LOS ANGELES, October 1, 2012 — Businesses along the June 2013 CicLAvia route experienced a 10 percent bump in sales on the day of the event, a new study from the UCLA Luskin School of Public Affairs has found.
The increase was greater among those businesses that engaged with CicLAvia participants such as with a vending table or music. “Active participant” businesses saw their sales increase 57 percent according to the study, with sales revenue increases of $1,356 on average compared to $407 on average for all businesses.
With the eighth iteration of L.A.’s day of car-free streets approaching on October 6, the data gives business owners, residents and CicLAvia participants tips on how to make the most of the unique interactions that happen during the event.
Approximately 150,000 people on foot, bikes and skates experienced iconic Wilshire Boulevard as part of the CicLAvia event on June 23, 2013. Researchers at UCLA Luskin’s Complete Streets Initiative and the Luskin Center for Innovation surveyed a representative sample of brick-and-mortar businesses along the route, comparing sales revenue and foot traffic on CicLAvia Sunday and a Sunday earlier that month.
The researchers found revenues increased by an average of $407 per business—$3,122 in sales on CicLAvia Sunday, as compared with $2,715 on a typical Sunday. When extrapolated along the entire route, this translates into a total sales revenue increase of $52,444 across the 128 establishments that were open during CicLAvia on Sundays in June.
“These numbers demonstrate positive gains for local businesses, but they underestimate the event’s overall economic impact,” said J.R. DeShazo, director of the UCLA Luskin Center for Innovation and principal investigator of the study.
The reasons for the undercount include:
- Food Trucks and Other Informal Vendors: The estimated increase in revenue accounts only for the brick-and-mortar businesses located at street level along the route that are normally open on Sundays between 9 am and 4 pm. Excluded from that figure are more than 30 food trucks and myriad other vendors that operated in designated spots along the route that day. The researchers sampled data from 14 food trucks at CicLAvia, finding that the temporary vendors averaged $1,693 in sales, for a total of $50,790 in food truck revenue that day. Several managers reported anecdotally that their food truck would not have been operating—and thus not providing tax revenues to the city—on this Sunday if CicLAvia had not happened.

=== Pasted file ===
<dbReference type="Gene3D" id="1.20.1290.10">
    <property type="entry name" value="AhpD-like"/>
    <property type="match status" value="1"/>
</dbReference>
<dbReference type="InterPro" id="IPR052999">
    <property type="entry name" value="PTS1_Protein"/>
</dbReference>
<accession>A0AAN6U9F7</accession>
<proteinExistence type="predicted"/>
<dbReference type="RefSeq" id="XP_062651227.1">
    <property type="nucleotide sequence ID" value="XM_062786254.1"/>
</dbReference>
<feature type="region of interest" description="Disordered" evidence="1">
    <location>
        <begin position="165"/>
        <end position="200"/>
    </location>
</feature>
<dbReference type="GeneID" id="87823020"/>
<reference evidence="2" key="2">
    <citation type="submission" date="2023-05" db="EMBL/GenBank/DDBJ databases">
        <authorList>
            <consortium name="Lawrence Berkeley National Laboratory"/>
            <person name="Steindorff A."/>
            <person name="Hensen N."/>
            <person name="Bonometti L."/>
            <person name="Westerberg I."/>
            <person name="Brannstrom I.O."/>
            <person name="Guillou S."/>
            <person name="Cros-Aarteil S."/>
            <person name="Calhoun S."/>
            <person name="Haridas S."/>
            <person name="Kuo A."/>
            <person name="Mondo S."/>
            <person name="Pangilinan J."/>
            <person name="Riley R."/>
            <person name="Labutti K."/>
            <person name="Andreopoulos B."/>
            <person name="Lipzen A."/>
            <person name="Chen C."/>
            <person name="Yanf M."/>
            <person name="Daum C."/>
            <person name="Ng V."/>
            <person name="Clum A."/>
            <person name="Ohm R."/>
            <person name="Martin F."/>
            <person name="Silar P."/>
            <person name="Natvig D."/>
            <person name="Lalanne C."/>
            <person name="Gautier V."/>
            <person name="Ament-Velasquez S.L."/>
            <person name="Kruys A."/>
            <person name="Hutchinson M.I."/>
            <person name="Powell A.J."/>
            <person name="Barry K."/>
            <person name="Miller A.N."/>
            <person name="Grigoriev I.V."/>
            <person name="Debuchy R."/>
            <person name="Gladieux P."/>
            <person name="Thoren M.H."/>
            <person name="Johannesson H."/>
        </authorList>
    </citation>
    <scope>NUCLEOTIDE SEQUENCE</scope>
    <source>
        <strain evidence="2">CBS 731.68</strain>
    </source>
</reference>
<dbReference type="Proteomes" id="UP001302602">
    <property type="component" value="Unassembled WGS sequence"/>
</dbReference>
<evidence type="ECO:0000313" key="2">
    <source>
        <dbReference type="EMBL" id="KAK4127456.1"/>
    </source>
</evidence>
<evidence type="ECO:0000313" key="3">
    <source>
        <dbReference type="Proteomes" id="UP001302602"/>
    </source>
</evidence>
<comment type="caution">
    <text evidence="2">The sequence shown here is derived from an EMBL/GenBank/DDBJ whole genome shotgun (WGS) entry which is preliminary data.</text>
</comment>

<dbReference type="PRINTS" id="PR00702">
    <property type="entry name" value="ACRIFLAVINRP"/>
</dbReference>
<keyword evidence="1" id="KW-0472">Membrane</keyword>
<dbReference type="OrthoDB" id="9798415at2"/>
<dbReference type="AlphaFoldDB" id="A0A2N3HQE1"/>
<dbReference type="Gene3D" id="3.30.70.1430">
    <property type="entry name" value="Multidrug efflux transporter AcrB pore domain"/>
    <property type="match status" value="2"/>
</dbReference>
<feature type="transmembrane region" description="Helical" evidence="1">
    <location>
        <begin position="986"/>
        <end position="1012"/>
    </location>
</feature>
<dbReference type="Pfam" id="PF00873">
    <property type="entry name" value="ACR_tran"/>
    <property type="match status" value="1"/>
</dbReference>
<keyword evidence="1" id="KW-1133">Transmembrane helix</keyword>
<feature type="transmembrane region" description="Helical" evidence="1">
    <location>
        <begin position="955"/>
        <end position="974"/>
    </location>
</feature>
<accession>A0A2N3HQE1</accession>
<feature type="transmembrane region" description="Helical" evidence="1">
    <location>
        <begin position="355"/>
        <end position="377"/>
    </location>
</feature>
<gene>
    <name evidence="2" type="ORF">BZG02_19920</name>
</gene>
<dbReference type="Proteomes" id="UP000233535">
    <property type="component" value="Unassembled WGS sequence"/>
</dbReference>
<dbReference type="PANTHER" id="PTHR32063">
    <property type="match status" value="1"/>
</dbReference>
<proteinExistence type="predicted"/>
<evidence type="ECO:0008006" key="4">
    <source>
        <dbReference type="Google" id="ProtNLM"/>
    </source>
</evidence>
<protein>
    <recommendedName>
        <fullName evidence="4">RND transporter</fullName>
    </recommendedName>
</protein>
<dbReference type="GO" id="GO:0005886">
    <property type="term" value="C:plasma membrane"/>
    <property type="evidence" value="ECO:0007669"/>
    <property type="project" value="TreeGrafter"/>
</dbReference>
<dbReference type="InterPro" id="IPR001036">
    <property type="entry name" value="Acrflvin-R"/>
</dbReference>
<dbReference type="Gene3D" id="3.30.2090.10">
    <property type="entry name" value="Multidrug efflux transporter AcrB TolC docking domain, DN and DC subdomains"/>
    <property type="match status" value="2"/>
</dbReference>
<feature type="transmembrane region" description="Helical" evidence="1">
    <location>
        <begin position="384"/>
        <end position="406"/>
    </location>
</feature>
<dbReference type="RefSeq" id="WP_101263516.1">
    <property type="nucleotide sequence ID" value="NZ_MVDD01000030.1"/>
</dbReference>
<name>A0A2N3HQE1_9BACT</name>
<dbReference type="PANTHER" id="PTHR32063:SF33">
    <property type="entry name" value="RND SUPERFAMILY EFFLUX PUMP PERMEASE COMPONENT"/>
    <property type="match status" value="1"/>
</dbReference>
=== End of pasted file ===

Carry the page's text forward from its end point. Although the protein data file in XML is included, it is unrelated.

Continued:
- Businesses Not Usually Open: The average increase of 10 percent in sales does not include sales revenues for the five or more local businesses that opened specifically for CicAvia Sunday, when they would normally have been closed.
- Consumers Shifting Shopping Patterns: While some businesses performed exceptionally better, those that fared less well were generally loyalty businesses, such as dry cleaners and hair salons. For these businesses, their customers likely shifted business to another day of the week rather than eliminated it altogether. The study did not account for shifting of business to another day.
In interviews with the researchers, business owners reported enthusiasm for the event leading to new customers.
“After 12pm we had over 50 percent more people in here